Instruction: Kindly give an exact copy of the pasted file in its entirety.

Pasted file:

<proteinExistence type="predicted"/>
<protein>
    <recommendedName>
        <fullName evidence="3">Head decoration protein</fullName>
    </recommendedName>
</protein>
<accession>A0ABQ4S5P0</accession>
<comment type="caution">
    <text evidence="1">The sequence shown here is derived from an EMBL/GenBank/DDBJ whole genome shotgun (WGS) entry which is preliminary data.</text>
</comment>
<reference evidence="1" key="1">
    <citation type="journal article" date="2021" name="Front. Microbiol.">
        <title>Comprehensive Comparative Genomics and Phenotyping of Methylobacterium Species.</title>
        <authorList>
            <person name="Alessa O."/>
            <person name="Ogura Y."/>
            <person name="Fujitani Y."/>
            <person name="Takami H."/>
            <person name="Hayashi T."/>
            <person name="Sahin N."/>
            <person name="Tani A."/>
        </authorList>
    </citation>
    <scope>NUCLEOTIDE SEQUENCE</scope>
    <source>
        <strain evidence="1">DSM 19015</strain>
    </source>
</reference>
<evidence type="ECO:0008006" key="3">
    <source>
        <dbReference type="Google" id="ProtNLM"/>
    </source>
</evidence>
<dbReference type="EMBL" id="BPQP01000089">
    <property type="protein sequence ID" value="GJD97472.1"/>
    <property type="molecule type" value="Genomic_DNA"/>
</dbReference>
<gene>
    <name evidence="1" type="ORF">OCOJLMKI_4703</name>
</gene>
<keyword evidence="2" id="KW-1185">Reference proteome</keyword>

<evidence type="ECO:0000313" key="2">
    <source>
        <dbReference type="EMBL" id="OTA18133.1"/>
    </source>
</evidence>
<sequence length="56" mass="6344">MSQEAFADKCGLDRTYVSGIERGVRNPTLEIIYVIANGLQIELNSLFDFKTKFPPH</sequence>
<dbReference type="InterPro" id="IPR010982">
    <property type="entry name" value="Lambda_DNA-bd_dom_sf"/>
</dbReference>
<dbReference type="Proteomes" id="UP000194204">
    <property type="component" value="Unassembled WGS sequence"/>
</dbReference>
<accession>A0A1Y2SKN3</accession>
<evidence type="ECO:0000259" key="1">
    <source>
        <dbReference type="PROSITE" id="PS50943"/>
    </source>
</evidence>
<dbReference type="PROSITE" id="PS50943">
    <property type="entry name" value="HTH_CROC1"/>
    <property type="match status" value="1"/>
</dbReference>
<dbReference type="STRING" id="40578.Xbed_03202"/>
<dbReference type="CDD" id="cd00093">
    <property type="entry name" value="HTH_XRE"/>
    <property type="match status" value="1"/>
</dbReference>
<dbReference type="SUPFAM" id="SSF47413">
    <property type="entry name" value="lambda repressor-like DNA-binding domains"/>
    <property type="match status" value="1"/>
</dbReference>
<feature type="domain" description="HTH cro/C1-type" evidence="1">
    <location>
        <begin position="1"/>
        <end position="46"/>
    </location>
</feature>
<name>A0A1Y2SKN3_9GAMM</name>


<proteinExistence type="predicted"/>
<protein>
    <recommendedName>
        <fullName evidence="3">Head decoration protein</fullName>
    </recommendedName>
</protein>
<accession>A0ABQ4S5P0</accession>
<comment type="caution">
    <text evidence="1">The sequence shown here is derived from an EMBL/GenBank/DDBJ whole genome shotgun (WGS) entry which is preliminary data.</text>
</comment>
<reference evidence="1" key="1">
    <citation type="journal article" date="2021" name="Front. Microbiol.">
        <title>Comprehensive Comparative Genomics and Phenotyping of Methylobacterium Species.</title>
        <authorList>
            <person name="Alessa O."/>
            <person name="Ogura Y."/>
            <person name="Fujitani Y."/>
            <person name="Takami H."/>
            <person name="Hayashi T."/>
            <person name="Sahin N."/>
            <person name="Tani A."/>
        </authorList>
    </citation>
    <scope>NUCLEOTIDE SEQUENCE</scope>
    <source>
        <strain evidence="1">DSM 19015</strain>
    </source>
</reference>
<evidence type="ECO:0008006" key="3">
    <source>
        <dbReference type="Google" id="ProtNLM"/>
    </source>
</evidence>
<dbReference type="EMBL" id="BPQP01000089">
    <property type="protein sequence ID" value="GJD97472.1"/>
    <property type="molecule type" value="Genomic_DNA"/>
</dbReference>
<gene>
    <name evidence="1" type="ORF">OCOJLMKI_4703</name>
</gene>
<keyword evidence="2" id="KW-1185">Reference proteome</keyword>

<evidence type="ECO:0000313" key="2">
    <source>
        <dbReference type="EMBL" id="OTA18133.1"/>
    </source>
</evidence>
<sequence length="56" mass="6344">MSQEAFADKCGLDRTYVSGIERGVRNPTLEIIYVIANGLQIELNSLFDFKTKFPPH</sequence>
<dbReference type="InterPro" id="IPR010982">
    <property type="entry name" value="Lambda_DNA-bd_dom_sf"/>
</dbReference>
<dbReference type="Proteomes" id="UP000194204">
    <property type="component" value="Unassembled WGS sequence"/>
</dbReference>
<accession>A0A1Y2SKN3</accession>
<evidence type="ECO:0000259" key="1">
    <source>
        <dbReference type="PROSITE" id="PS50943"/>
    </source>
</evidence>
<dbReference type="PROSITE" id="PS50943">
    <property type="entry name" value="HTH_CROC1"/>
    <property type="match status" value="1"/>
</dbReference>
<dbReference type="STRING" id="40578.Xbed_03202"/>
<dbReference type="CDD" id="cd00093">
    <property type="entry name" value="HTH_XRE"/>
    <property type="match status" value="1"/>
</dbReference>
<dbReference type="SUPFAM" id="SSF47413">
    <property type="entry name" value="lambda repressor-like DNA-binding domains"/>
    <property type="match status" value="1"/>
</dbReference>
<feature type="domain" description="HTH cro/C1-type" evidence="1">
    <location>
        <begin position="1"/>
        <end position="46"/>
    </location>
</feature>
<name>A0A1Y2SKN3_9GAMM</name>